Christopher Cramer was working for Kollsman Inc., a firm that subcontracted for the Israeli defense electronics company, when he was found dead last month on the ground outside his third-floor hotel room in Tabuk, Saudi Arabia.
“We received a message from Kollsman Inc., Elbit Systems’ subcontractor in America, saying its employee Chris Cramer passed away during a work trip,” said a spokesperson for Elbit Systems.
“The circumstances of his death are being investigated by the American State Department. We have no further details at this stage and we are waiting for the State Department to update our American subcontractor. Cramer worked for the company for 12 years. We cannot provide details on the project he was working on, but this is a Kollsman product, an American product with no Israeli technologies involved in its production.”
According to the family attorney, Noah Mandell, the Saudi Arabian company that bought the equipment claimed it wasn’t working correctly. Cramer’s job was to investigate in order to make sure the Saudis were operating the equipment correctly and not trying to pull a fast one on Kollsman:
Mandell and a nephew of Cramer’s, Christopher Arsenault, suspect that Cramer was killed because his presence threatened to reveal the fact that Global Defense Systems, a Saudi company involved in the deal, was intent on sabotaging equipment that Cramer was sent to fix.
Cramer sent footage to his superiors showing that the equipment was working correctly. Shortly afterward, he sent text messages to his attorney begging him to get in touch with the State Department, explaining, “I think something bad is going to happen to me tonight. Please contact State Dept. ASAP. Bad things were said.”
The Saudis are holding Cramer’s body pending an investigation seemingly designed to prove their foregone conclusion that the American committed suicide. Despite protests from doubtful family and friends who anxiously await an autopsy on American soil the State Department is backing the Saudis, referring inquiries to the local police department in Tabuk, Saudi Arabia.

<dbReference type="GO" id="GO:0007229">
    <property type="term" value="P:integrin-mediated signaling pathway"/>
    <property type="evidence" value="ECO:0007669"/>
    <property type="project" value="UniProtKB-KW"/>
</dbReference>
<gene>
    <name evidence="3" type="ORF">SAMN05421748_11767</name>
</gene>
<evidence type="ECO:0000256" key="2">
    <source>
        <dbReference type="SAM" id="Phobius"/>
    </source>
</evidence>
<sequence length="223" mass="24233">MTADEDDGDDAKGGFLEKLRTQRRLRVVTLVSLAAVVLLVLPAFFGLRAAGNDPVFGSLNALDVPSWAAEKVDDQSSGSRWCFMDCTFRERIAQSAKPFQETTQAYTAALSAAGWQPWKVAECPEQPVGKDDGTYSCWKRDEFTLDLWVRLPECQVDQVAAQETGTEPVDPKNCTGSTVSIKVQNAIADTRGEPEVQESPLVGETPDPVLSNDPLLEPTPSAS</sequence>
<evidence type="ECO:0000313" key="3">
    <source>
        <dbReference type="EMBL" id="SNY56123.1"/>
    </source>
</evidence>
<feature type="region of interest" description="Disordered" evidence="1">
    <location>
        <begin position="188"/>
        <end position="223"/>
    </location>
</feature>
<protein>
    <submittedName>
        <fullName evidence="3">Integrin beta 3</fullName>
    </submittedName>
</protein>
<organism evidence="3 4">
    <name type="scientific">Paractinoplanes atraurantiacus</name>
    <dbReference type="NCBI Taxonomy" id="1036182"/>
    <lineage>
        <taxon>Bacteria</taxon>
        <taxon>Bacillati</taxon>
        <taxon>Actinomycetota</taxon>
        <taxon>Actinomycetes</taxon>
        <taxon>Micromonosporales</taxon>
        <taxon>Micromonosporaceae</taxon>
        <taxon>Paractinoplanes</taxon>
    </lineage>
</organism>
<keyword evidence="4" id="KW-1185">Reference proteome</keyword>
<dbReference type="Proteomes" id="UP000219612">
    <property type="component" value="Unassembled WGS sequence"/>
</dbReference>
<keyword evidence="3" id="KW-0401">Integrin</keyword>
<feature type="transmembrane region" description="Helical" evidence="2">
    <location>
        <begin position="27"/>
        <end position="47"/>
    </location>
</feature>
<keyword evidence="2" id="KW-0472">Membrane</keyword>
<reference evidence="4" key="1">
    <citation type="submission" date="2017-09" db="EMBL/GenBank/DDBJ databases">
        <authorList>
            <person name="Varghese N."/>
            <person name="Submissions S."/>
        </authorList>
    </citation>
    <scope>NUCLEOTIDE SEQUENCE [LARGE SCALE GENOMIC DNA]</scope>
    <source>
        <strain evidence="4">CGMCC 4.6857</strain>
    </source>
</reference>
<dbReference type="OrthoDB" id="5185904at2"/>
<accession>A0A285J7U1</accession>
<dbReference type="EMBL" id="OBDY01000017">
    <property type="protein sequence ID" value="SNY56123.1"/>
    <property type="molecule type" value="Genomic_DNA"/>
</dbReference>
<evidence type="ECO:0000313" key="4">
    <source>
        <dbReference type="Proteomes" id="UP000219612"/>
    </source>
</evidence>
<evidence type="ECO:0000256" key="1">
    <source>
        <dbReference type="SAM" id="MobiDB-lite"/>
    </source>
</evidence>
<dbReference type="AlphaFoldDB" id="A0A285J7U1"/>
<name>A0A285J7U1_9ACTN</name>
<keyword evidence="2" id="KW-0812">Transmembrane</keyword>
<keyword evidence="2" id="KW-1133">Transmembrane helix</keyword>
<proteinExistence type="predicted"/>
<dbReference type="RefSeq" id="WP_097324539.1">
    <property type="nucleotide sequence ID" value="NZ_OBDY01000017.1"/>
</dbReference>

Not satisfied with its recent feat of 3D-printing 10 small houses in a day, Chinese construction firm WinSun Decoration Design Engineering has just topped itself by 3D-printing a five-story apartment building and a 11,840-square-foot Neoclassical mansion. Just like the batch of single-story buildings unveiled last year, these new structures are also made of recycled construction waste, assembled by one massive 3D printer.
As WinSun CEO Ma Yi He explained in a press conference earlier this month, this technology can save between 30 and 60 percent of building materials, shorten production times by 50 to 70 percent, and cut down labor costs by 50 to 80 percent. And it appears there’s already a lot of interest. CityLab reports that the Egyptian government has ordered 20,000 of WinSun’s single-story houses and a Taiwanese real estate has pre-ordered ten of these newly unveiled mansions.
This is pretty incredible stuff (that’s high-level technology speak). 3-D printing has gone from an interesting curiosity to “Whoa, the future just got here!” in a few short years. Those cost reduction numbers are so staggering they could make housing here in Southern California affordable.
Hobby drone operators are fighting back against President Obama’s call for more regulations after a drone crashed on the White House lawn this week.
The drone operator reported himself to the Secret Service, saying he lost control of the craft.
In an interview with CNN while visiting India, Obama noted that “the drone that landed in the White House you buy in Radio Shack.”
“You know that there are companies like Amazon that are talking about using small drones to deliver packages… There are incredibly useful functions that these drones can play in terms of farmers who are managing crops and conservationists who want to take stock of wildlife.” Obama said. “But we don’t really have any kind of regulatory structure at all for it.”